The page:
This paper discusses the need for consensus among groups and individuals who are involved in the training of people with handicaps. It is hypothesized that an a priori clear definition of the goals and objectives by decision makers who make the public funds available will provide guidelines to agencies and social workers who actually train the clients. Statements of goals and objectives may lead to more effective program planning and delivery of services. This investigation revealed that neither the legislators nor the executives in the federal government who are charged to oversee these programs were a priori aware about their goals and objectives, nor do they share similar preferences. The authors used a Delphi method to test whether consensus and consistency exist among the groups and within each group. The following groups were investigated: federal legislators, federal and state policy makers, directors of rehabilitation centers, and the staff who actually train the clients. The views of academicians, who are involved in analyzing rehabilitation programs, and teaching rehabilitation personnel are included to provide impartial independent assessment of the legislation's goals and objectives. Lack of consensus in the hierarchical chain may be one of the factors that causes inefficient use of resources. Further, if the perception of the legislative goals along the chain varies from that of the legislators, rehabilitation actions that yield outcomes undesired by legislators may result. If it is assumed that legislators exhibit society's preferences, then actions by providers of services that do not coincide with the federal and state legislation will lead to solutions that are not as appealing to society. The study highlights different perceptions of the goals and objectives of the funds channeled to the rehabilitation of handicapped people. It recommends the use of more explicit guidelines and suggests the Delphi method as such a vehicle.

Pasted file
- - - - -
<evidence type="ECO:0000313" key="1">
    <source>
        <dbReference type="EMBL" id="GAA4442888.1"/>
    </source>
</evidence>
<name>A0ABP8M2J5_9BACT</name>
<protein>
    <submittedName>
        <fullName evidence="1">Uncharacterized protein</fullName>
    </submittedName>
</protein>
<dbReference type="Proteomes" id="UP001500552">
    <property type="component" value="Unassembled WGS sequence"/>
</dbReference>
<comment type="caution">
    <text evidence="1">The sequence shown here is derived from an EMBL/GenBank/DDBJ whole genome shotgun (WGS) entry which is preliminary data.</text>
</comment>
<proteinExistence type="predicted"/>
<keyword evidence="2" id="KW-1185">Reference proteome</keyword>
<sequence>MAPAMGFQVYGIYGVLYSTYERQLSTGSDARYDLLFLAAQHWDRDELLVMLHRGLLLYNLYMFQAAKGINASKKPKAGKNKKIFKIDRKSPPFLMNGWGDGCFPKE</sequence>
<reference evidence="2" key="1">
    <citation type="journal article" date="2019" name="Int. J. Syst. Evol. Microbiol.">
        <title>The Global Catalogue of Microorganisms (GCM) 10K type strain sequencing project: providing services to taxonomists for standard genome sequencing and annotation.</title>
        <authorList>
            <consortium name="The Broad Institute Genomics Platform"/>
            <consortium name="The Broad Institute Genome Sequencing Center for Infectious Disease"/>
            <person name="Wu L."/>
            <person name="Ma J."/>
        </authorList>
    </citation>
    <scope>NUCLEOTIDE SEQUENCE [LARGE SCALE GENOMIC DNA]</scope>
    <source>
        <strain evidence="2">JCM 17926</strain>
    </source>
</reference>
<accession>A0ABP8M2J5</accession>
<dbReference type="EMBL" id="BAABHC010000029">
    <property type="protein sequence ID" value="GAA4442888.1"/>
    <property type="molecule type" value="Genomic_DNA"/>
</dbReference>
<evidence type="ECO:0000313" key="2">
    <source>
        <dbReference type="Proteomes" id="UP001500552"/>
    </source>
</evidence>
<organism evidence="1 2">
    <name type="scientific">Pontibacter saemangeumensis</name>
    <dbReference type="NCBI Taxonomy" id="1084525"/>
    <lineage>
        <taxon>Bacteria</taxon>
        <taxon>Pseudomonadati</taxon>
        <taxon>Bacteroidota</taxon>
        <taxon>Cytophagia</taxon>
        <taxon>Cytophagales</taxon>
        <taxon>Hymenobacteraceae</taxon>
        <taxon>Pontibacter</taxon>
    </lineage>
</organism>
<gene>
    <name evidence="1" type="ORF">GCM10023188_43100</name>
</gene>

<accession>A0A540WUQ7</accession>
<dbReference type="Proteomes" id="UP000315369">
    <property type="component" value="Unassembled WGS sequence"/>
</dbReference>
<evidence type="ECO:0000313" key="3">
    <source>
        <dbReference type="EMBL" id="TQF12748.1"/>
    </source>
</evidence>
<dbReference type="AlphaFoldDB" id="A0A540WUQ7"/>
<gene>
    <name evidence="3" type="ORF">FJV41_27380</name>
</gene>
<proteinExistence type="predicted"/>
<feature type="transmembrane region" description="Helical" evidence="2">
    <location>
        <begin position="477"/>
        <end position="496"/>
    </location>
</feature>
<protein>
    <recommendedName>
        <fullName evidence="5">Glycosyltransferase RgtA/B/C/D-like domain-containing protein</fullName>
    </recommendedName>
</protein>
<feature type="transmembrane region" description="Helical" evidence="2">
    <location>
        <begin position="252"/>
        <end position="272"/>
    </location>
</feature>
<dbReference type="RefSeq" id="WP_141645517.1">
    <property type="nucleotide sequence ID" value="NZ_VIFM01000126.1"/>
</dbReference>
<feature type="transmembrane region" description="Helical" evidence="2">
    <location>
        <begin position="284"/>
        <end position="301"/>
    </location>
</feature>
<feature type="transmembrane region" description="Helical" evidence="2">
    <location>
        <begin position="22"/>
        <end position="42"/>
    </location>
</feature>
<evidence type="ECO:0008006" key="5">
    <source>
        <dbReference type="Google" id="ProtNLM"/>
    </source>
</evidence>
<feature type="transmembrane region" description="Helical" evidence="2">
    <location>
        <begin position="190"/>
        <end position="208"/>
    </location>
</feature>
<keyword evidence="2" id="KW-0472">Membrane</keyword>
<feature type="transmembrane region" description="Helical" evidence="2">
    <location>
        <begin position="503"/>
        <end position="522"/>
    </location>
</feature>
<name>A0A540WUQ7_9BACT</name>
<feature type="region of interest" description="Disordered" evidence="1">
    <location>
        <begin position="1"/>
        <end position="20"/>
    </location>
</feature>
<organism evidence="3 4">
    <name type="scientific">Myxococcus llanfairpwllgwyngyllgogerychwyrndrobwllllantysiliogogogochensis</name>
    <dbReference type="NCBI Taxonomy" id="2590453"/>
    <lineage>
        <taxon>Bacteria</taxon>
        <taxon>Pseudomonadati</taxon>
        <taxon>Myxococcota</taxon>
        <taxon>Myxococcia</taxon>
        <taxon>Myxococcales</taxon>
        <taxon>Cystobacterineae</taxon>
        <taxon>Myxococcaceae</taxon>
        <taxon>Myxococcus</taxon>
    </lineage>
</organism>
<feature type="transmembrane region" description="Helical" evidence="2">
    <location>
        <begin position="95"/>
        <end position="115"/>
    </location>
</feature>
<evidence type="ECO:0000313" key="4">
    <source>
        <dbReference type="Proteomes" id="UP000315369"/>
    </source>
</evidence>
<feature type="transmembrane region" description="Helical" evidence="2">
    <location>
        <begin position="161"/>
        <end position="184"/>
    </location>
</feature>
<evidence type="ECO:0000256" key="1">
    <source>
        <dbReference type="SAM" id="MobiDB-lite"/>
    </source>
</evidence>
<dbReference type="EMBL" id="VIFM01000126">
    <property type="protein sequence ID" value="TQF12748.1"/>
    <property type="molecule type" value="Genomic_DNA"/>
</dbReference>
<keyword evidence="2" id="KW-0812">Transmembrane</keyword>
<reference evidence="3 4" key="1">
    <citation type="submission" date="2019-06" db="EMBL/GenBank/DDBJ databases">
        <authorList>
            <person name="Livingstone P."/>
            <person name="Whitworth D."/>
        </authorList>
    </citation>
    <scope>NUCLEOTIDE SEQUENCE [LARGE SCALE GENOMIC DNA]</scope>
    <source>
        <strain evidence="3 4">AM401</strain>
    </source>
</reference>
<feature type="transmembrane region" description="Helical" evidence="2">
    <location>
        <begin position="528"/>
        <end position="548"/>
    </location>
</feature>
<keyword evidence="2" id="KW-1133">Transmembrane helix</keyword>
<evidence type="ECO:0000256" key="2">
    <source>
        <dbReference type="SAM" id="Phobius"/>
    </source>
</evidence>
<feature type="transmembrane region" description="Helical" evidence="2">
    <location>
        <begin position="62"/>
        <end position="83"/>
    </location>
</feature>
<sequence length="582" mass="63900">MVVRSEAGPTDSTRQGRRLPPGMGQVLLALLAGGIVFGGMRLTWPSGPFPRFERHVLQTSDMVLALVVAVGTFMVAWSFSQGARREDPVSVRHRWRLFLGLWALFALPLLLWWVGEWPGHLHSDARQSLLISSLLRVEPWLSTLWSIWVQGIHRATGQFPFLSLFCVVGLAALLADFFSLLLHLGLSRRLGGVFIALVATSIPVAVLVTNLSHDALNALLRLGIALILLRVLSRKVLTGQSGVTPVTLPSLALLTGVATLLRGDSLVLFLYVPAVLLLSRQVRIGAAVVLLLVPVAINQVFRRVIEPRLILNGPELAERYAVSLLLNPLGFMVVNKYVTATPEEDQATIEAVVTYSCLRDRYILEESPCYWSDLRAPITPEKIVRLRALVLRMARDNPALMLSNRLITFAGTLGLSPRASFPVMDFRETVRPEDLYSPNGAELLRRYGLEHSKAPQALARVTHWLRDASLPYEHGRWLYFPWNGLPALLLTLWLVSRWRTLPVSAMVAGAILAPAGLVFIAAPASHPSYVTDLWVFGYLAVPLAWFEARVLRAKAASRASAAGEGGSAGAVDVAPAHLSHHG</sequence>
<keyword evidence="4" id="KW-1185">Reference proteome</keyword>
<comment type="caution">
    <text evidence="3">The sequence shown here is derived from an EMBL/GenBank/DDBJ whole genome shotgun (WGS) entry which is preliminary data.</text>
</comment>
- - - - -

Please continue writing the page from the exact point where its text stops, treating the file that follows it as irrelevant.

ASJC Scopus subject areas
- Business and International Management
- Social Psychology
- Geography, Planning and Development
- Strategy and Management
- Public Health, Environmental and Occupational Health